Heart pump with air propulsion

A tiny heart catheter pump which supports the human heart in critical conditions while pumping has been developed at the Vienna University of Technology.

The pump may not be larger than five millimetres and no longer than 45 millimetres at a ratio of 1:1. The aim was to avoid the development of heat which is caused by heart pumps that are driven by an electric motor.

The heart catheter pump developed by TU Vienna
The heart catheter pump developed by TU Vienna

The pump reaches the heart via a catheter and, placed in between the heart valves, helps to pump blood from the heart. The pump drive which is operated pneumatically is particularly innovative. Construction scientists at the TU Vienna have produced a prototype of a ratio of 2:1 commissioned by heart surgeon and university professor Werner Mohl.

“The aim was to avoid the development of heat which is caused by heart pumps that are driven by an electric motor. The heat which is produced is transferred to the blood. Professor Mohl approached us with a request to construct a pump with pneumatic air propulsion which doesn’t have to be cooled”, explains project manager and associate professor Margit Gföhler from the Institute for Engineering Design and Logistics Engineering at the TU Vienna.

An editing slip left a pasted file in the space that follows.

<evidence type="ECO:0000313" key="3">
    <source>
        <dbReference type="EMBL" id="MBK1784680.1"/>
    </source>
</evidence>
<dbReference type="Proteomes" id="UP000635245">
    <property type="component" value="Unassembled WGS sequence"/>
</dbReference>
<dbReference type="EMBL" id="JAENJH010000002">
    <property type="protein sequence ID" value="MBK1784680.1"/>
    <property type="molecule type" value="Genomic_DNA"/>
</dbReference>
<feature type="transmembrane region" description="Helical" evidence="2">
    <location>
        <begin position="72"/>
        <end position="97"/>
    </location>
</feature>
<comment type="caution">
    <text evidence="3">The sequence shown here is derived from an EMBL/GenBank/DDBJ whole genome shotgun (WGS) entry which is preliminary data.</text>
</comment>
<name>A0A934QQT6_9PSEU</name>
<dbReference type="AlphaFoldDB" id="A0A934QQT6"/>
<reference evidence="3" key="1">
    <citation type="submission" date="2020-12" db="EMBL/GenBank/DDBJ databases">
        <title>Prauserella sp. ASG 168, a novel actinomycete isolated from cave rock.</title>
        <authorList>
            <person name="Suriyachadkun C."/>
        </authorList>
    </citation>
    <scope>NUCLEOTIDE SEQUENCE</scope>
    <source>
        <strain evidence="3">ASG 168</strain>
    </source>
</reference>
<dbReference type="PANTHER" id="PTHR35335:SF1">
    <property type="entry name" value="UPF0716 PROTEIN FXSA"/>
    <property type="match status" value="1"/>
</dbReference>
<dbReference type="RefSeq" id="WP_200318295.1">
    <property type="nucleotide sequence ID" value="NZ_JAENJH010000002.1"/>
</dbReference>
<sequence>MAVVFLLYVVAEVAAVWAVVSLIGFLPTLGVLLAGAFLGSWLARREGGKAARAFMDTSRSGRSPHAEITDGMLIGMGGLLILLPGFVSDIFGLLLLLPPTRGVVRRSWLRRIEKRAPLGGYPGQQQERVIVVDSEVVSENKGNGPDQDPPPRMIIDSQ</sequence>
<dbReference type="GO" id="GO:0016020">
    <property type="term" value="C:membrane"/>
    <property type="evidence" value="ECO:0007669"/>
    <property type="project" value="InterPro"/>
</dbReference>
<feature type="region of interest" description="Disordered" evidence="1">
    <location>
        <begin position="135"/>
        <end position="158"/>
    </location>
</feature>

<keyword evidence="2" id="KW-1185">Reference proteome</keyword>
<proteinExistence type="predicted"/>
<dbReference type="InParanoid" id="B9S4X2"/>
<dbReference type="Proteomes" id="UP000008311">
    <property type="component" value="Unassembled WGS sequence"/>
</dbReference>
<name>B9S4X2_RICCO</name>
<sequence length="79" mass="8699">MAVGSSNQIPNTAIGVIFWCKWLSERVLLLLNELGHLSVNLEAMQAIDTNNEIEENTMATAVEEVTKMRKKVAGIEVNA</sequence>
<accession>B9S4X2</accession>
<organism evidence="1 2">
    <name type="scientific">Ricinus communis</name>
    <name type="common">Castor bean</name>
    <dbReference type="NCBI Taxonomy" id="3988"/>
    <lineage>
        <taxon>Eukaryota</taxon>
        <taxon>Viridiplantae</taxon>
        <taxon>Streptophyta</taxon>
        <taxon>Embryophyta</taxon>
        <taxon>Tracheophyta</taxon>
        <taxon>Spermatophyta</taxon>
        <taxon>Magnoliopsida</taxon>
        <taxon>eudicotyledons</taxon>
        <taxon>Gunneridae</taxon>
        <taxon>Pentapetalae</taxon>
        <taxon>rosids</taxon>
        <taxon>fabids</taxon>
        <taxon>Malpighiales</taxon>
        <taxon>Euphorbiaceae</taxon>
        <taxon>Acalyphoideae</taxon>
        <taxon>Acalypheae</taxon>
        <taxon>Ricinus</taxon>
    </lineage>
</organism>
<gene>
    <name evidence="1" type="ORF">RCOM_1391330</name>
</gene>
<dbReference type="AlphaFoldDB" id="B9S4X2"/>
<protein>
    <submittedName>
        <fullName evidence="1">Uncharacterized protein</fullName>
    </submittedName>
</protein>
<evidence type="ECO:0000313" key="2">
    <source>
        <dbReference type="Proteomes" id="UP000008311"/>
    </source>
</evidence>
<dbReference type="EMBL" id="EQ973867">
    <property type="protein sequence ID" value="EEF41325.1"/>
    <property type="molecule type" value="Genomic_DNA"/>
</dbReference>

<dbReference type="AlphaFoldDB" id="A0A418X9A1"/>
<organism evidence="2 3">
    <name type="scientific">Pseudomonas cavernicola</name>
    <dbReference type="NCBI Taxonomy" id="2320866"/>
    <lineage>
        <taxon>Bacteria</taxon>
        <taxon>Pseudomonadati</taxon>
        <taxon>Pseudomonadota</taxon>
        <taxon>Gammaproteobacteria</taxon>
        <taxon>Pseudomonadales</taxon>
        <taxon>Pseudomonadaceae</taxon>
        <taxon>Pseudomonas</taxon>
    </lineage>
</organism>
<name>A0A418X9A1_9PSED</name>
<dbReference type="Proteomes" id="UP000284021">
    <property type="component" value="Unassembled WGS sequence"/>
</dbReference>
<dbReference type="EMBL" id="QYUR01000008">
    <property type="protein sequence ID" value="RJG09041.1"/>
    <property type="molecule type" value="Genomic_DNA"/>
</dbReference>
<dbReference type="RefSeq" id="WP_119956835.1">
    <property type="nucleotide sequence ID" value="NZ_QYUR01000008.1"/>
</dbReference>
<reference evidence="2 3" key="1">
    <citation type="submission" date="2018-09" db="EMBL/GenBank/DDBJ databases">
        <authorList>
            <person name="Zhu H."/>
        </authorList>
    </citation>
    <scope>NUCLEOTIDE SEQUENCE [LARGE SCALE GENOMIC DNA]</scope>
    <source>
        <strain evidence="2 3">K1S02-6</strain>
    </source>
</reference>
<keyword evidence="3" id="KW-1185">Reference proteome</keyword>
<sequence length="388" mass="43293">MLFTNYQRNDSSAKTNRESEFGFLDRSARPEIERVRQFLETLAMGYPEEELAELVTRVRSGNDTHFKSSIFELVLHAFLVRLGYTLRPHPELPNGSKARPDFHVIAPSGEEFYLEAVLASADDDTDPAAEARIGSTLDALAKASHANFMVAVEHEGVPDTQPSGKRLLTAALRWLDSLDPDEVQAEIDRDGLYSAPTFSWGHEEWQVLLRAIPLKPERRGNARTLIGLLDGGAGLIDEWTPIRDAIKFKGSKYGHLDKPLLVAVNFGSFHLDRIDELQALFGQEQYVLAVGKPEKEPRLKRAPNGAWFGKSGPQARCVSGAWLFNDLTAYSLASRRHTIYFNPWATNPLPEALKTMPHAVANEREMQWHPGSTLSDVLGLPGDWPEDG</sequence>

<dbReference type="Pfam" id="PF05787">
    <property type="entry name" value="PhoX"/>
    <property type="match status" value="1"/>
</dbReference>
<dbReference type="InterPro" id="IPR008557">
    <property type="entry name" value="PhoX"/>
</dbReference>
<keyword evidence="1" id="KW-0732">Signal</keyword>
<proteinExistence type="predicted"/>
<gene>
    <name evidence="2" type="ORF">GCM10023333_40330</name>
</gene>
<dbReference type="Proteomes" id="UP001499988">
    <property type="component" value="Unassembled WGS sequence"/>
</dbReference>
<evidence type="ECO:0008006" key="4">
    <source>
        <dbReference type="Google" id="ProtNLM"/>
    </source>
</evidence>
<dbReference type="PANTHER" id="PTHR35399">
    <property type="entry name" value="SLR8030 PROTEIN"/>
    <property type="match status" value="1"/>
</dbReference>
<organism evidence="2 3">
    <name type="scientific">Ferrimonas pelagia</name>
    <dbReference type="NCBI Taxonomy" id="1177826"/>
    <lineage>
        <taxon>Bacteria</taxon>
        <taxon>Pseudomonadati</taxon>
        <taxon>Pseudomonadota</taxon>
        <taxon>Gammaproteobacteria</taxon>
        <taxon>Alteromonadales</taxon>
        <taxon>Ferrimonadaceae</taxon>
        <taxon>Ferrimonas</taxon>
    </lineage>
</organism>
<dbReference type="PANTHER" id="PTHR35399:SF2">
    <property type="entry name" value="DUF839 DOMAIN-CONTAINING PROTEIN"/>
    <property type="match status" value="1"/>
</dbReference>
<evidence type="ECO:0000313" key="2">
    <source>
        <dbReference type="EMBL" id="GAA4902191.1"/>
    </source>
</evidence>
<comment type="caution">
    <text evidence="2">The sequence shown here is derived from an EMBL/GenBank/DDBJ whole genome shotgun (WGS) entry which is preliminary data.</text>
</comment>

Assistant professor and project colleague Helmut Mad adds: “The heart catheter pump is intended for temporary bridging after an operation or after a heart attack. It is supposed to be used for a maximum of five to ten days. The pump is powered with compressed air via a tube. Of course, the blood which is transported is hermetically separated from the compressed air. The target capacity should be five litres per minute.” With its technical benchmark data, the heart catheter pump is a very challenging activity from a construction point of view. Gföhler: “Given its size, it is difficult to obtain purchased parts and storage. Special manufacturing and production processes which can be very expensive are required."

A second prototype has now been produced from a ceramic in collaboration with the Institute of Materials Science and Technology of the TU Vienna. The project was supported by the FFG (Austrian Research Promotion Agency) with an innovation cheque. Margit Gföhler and Werner Mohl plan to continue their research project and would like to submit it as part of the FWF funding programme BRIDGE.

30.07.2009

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